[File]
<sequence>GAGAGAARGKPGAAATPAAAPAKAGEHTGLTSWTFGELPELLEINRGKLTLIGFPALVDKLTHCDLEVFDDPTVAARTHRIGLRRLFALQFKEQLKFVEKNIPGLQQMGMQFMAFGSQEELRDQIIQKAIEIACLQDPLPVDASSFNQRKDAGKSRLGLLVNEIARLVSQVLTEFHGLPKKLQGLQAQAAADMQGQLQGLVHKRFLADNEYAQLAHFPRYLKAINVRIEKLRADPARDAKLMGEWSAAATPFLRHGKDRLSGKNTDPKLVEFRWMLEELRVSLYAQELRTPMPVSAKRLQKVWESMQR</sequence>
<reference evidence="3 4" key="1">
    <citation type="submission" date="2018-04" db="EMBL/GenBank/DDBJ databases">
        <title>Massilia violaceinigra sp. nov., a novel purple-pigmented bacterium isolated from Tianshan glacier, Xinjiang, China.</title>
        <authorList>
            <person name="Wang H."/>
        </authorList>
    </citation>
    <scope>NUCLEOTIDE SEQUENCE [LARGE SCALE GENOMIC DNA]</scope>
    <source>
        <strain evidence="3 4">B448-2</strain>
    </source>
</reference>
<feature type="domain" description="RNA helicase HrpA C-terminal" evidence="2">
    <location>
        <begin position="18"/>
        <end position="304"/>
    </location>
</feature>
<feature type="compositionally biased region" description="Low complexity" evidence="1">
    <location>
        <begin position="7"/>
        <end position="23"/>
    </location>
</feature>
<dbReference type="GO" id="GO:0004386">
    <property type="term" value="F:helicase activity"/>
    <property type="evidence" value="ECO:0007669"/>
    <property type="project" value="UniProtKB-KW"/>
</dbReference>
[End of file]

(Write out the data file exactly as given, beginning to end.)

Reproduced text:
<sequence>GAGAGAARGKPGAAATPAAAPAKAGEHTGLTSWTFGELPELLEINRGKLTLIGFPALVDKLTHCDLEVFDDPTVAARTHRIGLRRLFALQFKEQLKFVEKNIPGLQQMGMQFMAFGSQEELRDQIIQKAIEIACLQDPLPVDASSFNQRKDAGKSRLGLLVNEIARLVSQVLTEFHGLPKKLQGLQAQAAADMQGQLQGLVHKRFLADNEYAQLAHFPRYLKAINVRIEKLRADPARDAKLMGEWSAAATPFLRHGKDRLSGKNTDPKLVEFRWMLEELRVSLYAQELRTPMPVSAKRLQKVWESMQR</sequence>
<reference evidence="3 4" key="1">
    <citation type="submission" date="2018-04" db="EMBL/GenBank/DDBJ databases">
        <title>Massilia violaceinigra sp. nov., a novel purple-pigmented bacterium isolated from Tianshan glacier, Xinjiang, China.</title>
        <authorList>
            <person name="Wang H."/>
        </authorList>
    </citation>
    <scope>NUCLEOTIDE SEQUENCE [LARGE SCALE GENOMIC DNA]</scope>
    <source>
        <strain evidence="3 4">B448-2</strain>
    </source>
</reference>
<feature type="domain" description="RNA helicase HrpA C-terminal" evidence="2">
    <location>
        <begin position="18"/>
        <end position="304"/>
    </location>
</feature>
<feature type="compositionally biased region" description="Low complexity" evidence="1">
    <location>
        <begin position="7"/>
        <end position="23"/>
    </location>
</feature>
<dbReference type="GO" id="GO:0004386">
    <property type="term" value="F:helicase activity"/>
    <property type="evidence" value="ECO:0007669"/>
    <property type="project" value="UniProtKB-KW"/>
</dbReference>